The challenges, solutions, and opportunity exist for Boston to pivot now from its fossil-fueled past and lead the transition to clean energy; this means moving our building designs into the 21st century through a relentless focus on efficiency and cost-effective switches from gas and other fossil fuels to clean, electricity-based heating/cooling. The Boston Clean Energy Coalition (BCEC) brings together member organizations and allies in the shared commitment to accelerate this shift away from natural-gas–driven energy in Boston’s buildings and toward construction fueled by renewables. Meeting this goal requires collaboration among all of Boston’s sectors: developers, elected officials, labor, investors, utilities, neighborhoods, faith-based groups, academia, environmentalists, and others. By providing an organizing space that fosters this process and promotes this collaboration, BCEC looks to spur innovative and transformational public policy that unwaveringly focuses on a green and clean future.
The City Council will hold a hearing at 2 pm on Monday, Dec. 11, to consider the benefits of developing net-zero-carbon requirements and incentives for future construction in Boston. Representatives from the Boston Planning and Development Agency (BPDA); Environment, Energy, and Open Space Department (EEOS); Boston Clean Energy Coalition (BCEC); and net zero experts and advocates from wide-ranging sectors will be invited to testify on panels at the hearing.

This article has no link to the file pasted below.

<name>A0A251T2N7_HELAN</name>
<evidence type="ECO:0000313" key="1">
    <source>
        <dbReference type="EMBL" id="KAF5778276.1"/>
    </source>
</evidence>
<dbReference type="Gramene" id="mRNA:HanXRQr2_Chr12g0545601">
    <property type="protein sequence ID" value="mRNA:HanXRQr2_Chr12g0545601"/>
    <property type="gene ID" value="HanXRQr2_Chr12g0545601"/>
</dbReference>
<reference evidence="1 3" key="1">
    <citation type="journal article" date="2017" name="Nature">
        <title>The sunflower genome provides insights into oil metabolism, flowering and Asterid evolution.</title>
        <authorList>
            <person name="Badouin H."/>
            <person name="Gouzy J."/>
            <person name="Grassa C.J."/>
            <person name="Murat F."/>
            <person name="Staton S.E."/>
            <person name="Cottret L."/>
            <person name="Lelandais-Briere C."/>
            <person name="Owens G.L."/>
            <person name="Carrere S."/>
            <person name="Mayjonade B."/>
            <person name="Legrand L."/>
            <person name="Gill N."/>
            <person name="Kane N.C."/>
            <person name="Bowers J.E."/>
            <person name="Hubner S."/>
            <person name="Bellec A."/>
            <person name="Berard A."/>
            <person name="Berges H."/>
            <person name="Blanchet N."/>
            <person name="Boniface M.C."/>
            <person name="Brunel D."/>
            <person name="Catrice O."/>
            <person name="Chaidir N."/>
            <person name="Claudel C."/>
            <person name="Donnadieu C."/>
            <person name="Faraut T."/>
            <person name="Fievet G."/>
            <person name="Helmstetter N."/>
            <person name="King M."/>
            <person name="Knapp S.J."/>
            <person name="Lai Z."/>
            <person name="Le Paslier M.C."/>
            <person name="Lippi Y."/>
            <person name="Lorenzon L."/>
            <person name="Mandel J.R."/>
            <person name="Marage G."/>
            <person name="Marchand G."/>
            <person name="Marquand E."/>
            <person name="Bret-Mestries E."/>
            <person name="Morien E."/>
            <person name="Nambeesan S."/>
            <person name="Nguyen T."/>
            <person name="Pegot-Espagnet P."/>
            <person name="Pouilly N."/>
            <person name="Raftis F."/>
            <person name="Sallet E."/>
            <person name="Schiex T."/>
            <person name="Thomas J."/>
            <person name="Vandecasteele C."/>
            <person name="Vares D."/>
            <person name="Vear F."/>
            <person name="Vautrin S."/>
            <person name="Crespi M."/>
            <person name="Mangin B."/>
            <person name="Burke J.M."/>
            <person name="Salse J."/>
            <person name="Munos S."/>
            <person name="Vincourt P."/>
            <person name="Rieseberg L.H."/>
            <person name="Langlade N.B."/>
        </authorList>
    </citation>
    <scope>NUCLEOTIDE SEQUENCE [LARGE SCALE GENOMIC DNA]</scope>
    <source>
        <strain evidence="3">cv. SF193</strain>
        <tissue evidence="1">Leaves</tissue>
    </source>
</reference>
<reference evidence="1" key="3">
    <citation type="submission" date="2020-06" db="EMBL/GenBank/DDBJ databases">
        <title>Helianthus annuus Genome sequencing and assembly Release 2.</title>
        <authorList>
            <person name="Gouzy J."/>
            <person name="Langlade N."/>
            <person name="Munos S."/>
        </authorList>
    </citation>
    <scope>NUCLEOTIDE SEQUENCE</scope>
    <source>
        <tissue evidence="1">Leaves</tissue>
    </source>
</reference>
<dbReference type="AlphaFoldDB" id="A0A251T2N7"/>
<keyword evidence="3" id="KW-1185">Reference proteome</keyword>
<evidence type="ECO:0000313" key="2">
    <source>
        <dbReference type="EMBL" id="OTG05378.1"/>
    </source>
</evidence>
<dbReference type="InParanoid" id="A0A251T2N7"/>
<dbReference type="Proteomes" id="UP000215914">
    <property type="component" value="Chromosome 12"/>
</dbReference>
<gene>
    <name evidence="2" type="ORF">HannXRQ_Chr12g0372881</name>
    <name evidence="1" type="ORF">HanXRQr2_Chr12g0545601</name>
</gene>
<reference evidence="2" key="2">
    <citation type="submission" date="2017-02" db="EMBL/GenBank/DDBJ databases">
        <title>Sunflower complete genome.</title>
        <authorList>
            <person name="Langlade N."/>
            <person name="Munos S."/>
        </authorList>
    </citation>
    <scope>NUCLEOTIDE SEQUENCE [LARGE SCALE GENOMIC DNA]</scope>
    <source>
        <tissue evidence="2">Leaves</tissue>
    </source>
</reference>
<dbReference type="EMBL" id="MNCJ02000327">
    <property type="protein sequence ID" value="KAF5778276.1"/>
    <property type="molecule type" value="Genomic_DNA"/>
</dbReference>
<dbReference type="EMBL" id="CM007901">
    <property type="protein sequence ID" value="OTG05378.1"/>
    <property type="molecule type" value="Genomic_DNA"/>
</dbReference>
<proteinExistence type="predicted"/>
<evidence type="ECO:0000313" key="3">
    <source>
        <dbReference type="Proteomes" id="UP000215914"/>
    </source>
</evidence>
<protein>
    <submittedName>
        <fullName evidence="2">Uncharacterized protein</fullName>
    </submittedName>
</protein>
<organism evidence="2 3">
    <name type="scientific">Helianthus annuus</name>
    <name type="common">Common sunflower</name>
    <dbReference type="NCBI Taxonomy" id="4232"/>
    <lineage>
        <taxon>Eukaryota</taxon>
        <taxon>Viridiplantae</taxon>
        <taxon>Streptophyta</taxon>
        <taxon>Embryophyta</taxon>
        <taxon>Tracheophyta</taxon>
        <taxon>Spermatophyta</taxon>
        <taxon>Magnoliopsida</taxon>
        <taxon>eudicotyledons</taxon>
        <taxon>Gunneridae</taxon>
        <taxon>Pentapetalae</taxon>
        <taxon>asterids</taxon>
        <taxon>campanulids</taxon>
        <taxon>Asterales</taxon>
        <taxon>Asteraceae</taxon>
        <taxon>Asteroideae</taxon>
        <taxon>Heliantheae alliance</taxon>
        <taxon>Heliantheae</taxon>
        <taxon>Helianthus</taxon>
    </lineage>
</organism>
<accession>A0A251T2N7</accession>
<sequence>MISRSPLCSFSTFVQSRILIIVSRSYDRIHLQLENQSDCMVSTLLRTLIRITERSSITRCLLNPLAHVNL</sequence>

BNN’s Chris Lovett interviews Jom Michel, co-founder of BCEC, about the coalition’s opposition to building new fossil-fuel infrastructure in Boston if we are going to meet the City’s stated carbon-neutral goals. Watch the video here.
As reported by MIT News: “What are the best ways for U.S. cities to combat climate change? A new study co-authored by an MIT professor indicates it will be easier for cities to reduce emissions coming from residential energy use rather than from local transportation—and this reduction will happen mostly thanks to better building practices, not greater housing density.”
The Boston City Council on Oct. 18 unanimously passed a resolution calling for a community process before PIC effects any binding decision about the proposed Back Bay/South End pipeline; the next day, PIC postponed their vote on permitting for two weeks.
On Oct. 3, 2017, the City Council held a public hearing attended by more than 200 people to consider authorizing the adoption of Community Choice Energy (CCE) in Boston. On Oct. 4, the Council voted unanimously to do so, and Oct. 10, Mayor Walsh signed the authorization. BCEC has fully and vigorously supported Community Choice Energy for Boston.
Moderated by Matt O’Malley, Chair of the City Council Environment & Sustainability Committee. Expert panelists: Henrietta Davis, former Mayor of Cambridge; Stephanie Horowitz, ZeroEnergy Design; John Cleveland, Boston Green Ribbon Commission; Cammy Peterson, Metropolitan Area Planning Council.